By Lyle Carter
Eric MacMillan is keeping an eye on the Stanley Cup playoffs these days.
Fact is the 88-year-old Upper Onslow resident has been a fan of the sport for more than 70 years.
"I remember the enjoyment we got from playing hockey back in the 1940s and earlier," said MacMillan. "We had a lot of fun playing on outdoor ice.
"I did play a couple years for Colchester County Academy and after that I played a few games for the North River Aces in the Truro District Hockey League."
But his favourite hockey story dates to the Second World War.
"In 1944, while serving in the Royal Canadian Air Force, a young bomb-aimer by the name of Ernie Dickens became my roommate," recalled MacMillan, who was a a navigator and gunner.
The pair flew together with a seven-man crew and ran into some serious trouble over Germany during one mission.
"We were forced to land at Manston, an emergency landing field in England. Our aircraft was badly shot up and had to be taken out of service."
Shortly afterwards, the crew filed into a nearby mess hall and Dickens gave MacMillan a shout.
"Hey Mac, look here."
MacMillan and Dickens then viewed a calendar on a wall with the names and pictures of Toronto Maple Leafs who were serving in the war.
And there, front and centre, was a picture of Dickens who, prior to enlisting in the military two years earlier, was a defenceman who had played 23 regular season and playoff games with the Stanley Cup champion Maple Leafs. Those 1941-42 Leafs, in fact, were famous for overcoming a 3-0 series deficit to defeat the Detroit Red Wings 4-3 in the final.
"You can't imagine how I felt," recalled MacMillan. "Here I was, a 19-year-old kid from Nova Scotia flying with one of the Toronto Maple Leafs.
"It was really something to me and during a time when Toronto's Syl Apps and Gordie Drillon were national heroes."
Dickens and MacMillan went in different directions shortly after coming close to being shot down over Germany.
"I was happy to learn later that Ernie had survived the war," MacMillan said.
Dickens played briefly with the Leafs in 1945-46 and later would spend four full seasons with the Chicago Blackhawks.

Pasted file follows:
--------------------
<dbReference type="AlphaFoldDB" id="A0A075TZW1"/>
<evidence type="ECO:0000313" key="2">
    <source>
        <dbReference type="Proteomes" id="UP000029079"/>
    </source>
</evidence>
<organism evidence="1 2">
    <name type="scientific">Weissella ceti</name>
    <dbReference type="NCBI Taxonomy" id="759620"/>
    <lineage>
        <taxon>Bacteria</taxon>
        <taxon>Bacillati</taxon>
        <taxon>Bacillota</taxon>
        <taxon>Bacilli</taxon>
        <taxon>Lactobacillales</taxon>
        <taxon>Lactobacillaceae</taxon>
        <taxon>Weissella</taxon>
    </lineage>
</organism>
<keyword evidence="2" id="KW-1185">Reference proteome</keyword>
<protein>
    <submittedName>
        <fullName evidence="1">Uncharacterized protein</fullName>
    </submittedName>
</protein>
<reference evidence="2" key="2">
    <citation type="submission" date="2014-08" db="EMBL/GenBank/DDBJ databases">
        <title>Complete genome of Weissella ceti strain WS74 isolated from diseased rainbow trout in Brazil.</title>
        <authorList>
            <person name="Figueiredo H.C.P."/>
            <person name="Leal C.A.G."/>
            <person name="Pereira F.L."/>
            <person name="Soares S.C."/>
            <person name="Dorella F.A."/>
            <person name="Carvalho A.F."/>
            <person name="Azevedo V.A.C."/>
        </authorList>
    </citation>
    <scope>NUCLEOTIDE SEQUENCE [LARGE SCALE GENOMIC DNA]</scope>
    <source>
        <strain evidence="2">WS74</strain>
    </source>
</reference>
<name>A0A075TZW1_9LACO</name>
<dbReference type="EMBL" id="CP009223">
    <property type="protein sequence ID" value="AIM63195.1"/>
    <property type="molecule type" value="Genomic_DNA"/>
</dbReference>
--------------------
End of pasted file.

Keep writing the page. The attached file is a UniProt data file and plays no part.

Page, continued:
He died in 1985.
# # # # # # # # # # # # # #
An inactive lifestyle is the bane of many young people nowadays.
That description doesn't, however, apply to Josh Dorey, a 14-year-old Princeton Heights resident who especially enjoys competitive sports.
"You meet a lot of people through sports," Dorey said. "I enjoy learning new things and I love competing."
Dorey, a rookie volleyball player with the Truro Tide (16 & under) enjoyed a special moment recently at the provincial championships in Halifax.
Playing against the Dalhousie Tigers, Kentville Waves, Amherst and Halifax, the Tide played five matches and won 10 straight games.
"It was nice to go undefeated and win provincials," Dorey said. "It was a real good experience. Everyone on our team was right in it. Every player contributed fully.
"I thought that it was a great year. We played in seven tournaments, more than 50 games and we went undefeated."
Tide coach Paul Tufts feels Dorey has a bright future.
"This is the first year Josh played club volleyball," Tufts said. "Josh was a defensive specialist. We're expecting more play for Josh during coming years."
Dorey can't wait until next season.
"I'm looking forward to playing again," he said. "We'll have a number of real good players coming up from under-14. We'll be strong again."
Dorey also plays volleyball and basketball for Bible Hill Junior High. A participant with both the ski club and bike club in Bible Hill, previously he spent six years in gymnastics.
"I carried the Rick Hansen medal during the fall in the Run for Life," he said. "I love playing pond hockey and I'm a fan of the Truro Bearcats in junior hockey."
Lyle Carter's sports column appears every Saturday in the Truro Daily News. If you have a story idea, contact him at 673-2857.